Laryngomalacia and reflux

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Laryngomalacia is the most frequent cause of noisy breathing or stridor in infants and children. It is the most common birth defect of the voice box or larynx. It is best described as floppy tissue above the vocal cords. This floppy tissue falls into the airway when the infant breathes in. The cause of laryngomalacia and the reason why the tissue is floppy is currently unknown, but the part of the nervous system that gives tone to the airway may have underdeveloped.

Symptoms of Laryngomalacia

Infants with laryngomalacia have intermittent noisy breathing when breathing in which may be better or worse in different positions. The inspiratory stridor very often becomes worse with agitation, crying, excitement, feeding or positioning/sleeping on the back. These symptoms are often present at birth, and are usually present within the first 10 days of life. However, the noisy breathing of laryngomalacia may begin any time during the first year of life. Symptoms will often increase or get worse over the first few months after diagnosis, usually between 4 to 8 months of age. Most infants with laryngomalacia outgrow the noisy breathing by 12 to 18 months of age.

Other symptoms that can be associated with laryngomalacia include:

  • Feeding difficulties
  • Poor weight gain (failure to thrive)
  • Regurgitation of food (vomiting or spitting up)
  • Choking on food
  • Gastroesophageal reflux (spitting up acid from the stomach)
  • Chest and/or neck retractions (chest and/or neck sinking in with breathing)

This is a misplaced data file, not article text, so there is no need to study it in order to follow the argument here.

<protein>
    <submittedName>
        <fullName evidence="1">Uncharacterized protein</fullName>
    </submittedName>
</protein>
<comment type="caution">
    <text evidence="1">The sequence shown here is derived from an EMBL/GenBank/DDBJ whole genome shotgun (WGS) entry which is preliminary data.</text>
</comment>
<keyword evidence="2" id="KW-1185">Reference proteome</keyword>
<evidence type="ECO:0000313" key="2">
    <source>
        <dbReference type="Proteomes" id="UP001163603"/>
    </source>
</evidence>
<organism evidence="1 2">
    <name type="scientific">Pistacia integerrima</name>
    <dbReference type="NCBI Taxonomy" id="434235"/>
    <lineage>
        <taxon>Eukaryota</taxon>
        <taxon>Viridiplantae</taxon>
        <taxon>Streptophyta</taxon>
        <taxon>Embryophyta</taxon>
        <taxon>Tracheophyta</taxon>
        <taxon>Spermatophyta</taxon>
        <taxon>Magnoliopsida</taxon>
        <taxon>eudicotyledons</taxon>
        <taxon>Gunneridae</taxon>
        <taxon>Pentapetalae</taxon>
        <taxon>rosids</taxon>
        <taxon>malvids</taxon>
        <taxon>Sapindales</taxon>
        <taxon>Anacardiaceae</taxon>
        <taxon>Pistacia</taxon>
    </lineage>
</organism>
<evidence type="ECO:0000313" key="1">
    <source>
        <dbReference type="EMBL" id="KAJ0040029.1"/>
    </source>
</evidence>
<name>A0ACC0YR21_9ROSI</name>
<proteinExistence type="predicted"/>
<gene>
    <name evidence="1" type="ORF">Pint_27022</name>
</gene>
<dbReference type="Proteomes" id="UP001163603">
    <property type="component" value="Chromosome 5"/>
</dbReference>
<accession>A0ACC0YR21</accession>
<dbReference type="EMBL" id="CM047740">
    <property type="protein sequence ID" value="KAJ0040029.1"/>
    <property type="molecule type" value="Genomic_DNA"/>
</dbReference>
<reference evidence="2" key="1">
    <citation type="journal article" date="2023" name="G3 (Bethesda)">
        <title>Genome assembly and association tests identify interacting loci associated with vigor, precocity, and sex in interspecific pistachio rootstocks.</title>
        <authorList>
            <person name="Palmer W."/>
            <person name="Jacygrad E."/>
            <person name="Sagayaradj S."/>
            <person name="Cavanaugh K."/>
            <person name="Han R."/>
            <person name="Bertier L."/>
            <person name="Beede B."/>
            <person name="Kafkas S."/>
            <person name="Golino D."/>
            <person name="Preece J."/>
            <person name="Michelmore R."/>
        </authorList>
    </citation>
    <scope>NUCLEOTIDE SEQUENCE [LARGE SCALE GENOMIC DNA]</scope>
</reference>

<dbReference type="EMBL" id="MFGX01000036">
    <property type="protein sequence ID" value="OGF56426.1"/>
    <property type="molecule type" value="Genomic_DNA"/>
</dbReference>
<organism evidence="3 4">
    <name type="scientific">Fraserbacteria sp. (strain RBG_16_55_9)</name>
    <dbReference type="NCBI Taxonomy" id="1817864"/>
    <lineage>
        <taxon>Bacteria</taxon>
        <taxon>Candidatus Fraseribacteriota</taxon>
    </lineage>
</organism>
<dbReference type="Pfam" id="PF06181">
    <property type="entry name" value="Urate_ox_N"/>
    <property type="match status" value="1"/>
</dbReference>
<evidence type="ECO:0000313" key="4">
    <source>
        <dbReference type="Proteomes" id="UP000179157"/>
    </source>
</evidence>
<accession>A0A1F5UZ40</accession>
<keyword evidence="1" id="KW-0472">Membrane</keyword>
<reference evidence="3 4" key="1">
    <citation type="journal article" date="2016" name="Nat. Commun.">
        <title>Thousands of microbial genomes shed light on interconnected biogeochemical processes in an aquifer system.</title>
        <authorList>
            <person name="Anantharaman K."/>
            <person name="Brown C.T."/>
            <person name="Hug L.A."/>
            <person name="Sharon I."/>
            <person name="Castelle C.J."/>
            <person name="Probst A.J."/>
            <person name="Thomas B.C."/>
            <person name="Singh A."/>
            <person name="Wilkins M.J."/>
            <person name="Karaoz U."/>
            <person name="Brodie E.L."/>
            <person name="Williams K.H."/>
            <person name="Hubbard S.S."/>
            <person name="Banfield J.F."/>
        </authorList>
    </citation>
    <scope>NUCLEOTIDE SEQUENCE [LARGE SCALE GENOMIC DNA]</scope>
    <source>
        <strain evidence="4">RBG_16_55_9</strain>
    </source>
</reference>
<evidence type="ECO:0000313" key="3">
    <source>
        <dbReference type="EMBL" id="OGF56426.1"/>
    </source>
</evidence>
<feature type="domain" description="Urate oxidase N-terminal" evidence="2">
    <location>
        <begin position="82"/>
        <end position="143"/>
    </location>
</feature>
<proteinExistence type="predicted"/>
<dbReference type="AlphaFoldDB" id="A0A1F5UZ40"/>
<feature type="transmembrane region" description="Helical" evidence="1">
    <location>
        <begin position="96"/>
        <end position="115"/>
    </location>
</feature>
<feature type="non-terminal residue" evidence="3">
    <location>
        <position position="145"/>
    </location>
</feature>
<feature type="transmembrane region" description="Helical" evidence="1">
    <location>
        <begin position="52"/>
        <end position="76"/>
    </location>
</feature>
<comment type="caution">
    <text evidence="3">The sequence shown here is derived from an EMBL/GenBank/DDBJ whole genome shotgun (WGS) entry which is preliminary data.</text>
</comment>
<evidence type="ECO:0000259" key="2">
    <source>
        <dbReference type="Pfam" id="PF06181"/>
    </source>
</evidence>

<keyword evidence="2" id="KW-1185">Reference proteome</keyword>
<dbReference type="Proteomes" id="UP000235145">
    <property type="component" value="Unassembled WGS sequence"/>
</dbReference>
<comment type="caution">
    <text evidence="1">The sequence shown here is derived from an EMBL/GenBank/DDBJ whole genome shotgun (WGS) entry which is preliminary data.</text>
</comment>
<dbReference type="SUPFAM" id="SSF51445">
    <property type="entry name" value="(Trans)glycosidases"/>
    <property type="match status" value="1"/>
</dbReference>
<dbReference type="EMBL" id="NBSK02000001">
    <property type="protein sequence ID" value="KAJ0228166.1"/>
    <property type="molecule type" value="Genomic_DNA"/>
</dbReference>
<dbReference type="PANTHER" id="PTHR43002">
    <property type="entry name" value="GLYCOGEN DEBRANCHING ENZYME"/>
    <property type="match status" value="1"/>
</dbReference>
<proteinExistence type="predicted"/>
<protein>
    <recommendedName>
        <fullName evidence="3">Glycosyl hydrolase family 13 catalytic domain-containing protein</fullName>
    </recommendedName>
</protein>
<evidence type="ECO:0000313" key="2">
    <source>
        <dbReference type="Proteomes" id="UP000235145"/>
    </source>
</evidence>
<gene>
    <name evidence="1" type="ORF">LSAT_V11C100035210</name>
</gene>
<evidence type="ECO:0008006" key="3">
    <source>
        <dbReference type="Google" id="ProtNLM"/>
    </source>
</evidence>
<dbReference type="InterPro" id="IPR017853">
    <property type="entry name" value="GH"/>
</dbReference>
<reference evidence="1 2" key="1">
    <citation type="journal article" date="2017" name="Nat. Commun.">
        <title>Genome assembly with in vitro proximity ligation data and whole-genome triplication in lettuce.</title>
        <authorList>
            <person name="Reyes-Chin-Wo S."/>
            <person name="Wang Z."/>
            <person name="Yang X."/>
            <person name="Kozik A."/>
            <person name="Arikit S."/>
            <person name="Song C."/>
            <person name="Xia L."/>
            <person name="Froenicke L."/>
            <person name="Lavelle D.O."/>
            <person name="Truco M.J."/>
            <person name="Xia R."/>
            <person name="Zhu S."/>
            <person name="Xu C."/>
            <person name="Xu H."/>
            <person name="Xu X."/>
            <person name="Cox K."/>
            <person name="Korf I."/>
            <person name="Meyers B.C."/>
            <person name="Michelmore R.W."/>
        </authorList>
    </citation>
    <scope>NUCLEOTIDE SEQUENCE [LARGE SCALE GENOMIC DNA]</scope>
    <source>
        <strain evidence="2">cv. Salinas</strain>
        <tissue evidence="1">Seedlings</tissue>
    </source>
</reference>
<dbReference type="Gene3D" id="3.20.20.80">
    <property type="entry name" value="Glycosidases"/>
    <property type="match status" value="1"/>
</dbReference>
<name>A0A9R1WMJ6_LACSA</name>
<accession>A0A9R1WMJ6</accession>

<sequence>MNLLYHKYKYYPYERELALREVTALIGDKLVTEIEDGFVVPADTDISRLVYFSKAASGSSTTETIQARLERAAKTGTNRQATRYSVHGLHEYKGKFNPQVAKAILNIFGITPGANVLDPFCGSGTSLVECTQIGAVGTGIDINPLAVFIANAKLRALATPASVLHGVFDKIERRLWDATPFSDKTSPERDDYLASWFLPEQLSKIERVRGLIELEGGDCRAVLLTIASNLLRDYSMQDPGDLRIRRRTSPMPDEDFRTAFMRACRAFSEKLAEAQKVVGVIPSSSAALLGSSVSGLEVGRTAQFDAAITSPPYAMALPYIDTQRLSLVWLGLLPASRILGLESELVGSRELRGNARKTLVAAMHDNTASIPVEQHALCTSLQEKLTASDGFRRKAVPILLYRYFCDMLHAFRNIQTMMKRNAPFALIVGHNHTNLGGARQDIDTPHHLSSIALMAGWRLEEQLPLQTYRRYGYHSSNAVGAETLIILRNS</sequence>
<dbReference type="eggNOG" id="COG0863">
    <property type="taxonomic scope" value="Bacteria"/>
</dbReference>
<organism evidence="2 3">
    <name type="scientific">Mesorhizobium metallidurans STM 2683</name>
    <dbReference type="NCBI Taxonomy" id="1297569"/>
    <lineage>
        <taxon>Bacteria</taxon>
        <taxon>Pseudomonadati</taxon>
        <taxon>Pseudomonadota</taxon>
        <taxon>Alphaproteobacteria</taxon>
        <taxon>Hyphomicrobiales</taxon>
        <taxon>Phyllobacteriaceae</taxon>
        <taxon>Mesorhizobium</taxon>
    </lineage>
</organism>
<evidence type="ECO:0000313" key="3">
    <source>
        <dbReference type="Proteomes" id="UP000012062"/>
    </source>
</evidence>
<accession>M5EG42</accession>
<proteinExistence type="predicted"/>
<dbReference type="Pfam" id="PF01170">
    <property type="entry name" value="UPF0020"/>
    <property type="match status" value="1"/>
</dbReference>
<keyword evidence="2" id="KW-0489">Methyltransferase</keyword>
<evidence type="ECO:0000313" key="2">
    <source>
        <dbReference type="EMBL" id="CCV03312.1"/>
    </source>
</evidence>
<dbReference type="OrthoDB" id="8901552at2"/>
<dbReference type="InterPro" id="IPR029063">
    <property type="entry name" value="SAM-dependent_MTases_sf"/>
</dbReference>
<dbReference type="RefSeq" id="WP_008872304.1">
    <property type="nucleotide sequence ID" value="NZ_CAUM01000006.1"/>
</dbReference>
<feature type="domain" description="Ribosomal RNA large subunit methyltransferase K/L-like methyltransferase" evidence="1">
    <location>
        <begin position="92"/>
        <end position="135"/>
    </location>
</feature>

• Cyanosis (turning blue)
  • Apnea (pauses in breathing)

Laryngomalacia can be mild, moderate or severe. About 99% of infants with laryngomalacia have mild or moderate laryngomalacia.

Mild Laryngomalacia: Noisy breathing or inspiratory stridor. There is no significant airway obstruction, feeding difficulties or other symptoms associated with laryngomalacia. The noisy breathing is annoying to caregivers, but does not cause other health care problems. Infants with mild laryngomalacia usually outgrow the stridor by 12 to 18 months of age.

Moderate Laryngomalacia: Noisy breathing or inspiratory stridor. They may also have:

  • Feeding difficulties without poor weight gain
  • Regurgitation of food (vomiting or sicking up)
  • Choking on food
  • Gastroesophageal reflux (sicking up acid from the stomach)
  • Mild to moderate chest and/or neck retractions (chest and/or neck sinking in with breathing), but no severe distress

Infants with moderate laryngomalacia usually outgrow the stridor by 12 to 18 months of age, but may require treatment for gastroesophageal reflux. Stomach acid, if it reaches the upper part of the oesophagus and voice box, can cause swelling of the floppy tissue above the vocal cords. Very often, infants with moderate or severe laryngomalacia need oral medications to treat gastroesophageal reflux.

Severe Laryngomalacia: Noisy breathing or inspiratory stridor. They may also have:

  • Feeding difficulties with poor weight gain
  • Significant chest and/or neck retractions (chest and/or neck sinking in with breathing)
  • Significant cyanosis (turning blue)
  • Life threatening apnea (pauses in breathing)
  • Heart or lung problems from chronic oxygen deprivation (low oxygen)
  • Airway symptoms severe enough to cause multiple visits to an emergency department or hospital

Only 1% of infants with laryngomalacia have severe laryngomalacia. Infants with severe laryngomalacia usually need surgery.

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About Author

Rachel

Mum of three and co-founder of reflux sites - refluxSUPPORT, babyREFLUX and littleREFLUXERS.Gathered loads of experience and wisdom talking to thousands of mums and dads who have little refluxers. Campaigning to reduce the number of infants given prescribed drugs for reflux.Superb at parallel parking and eating biscuits.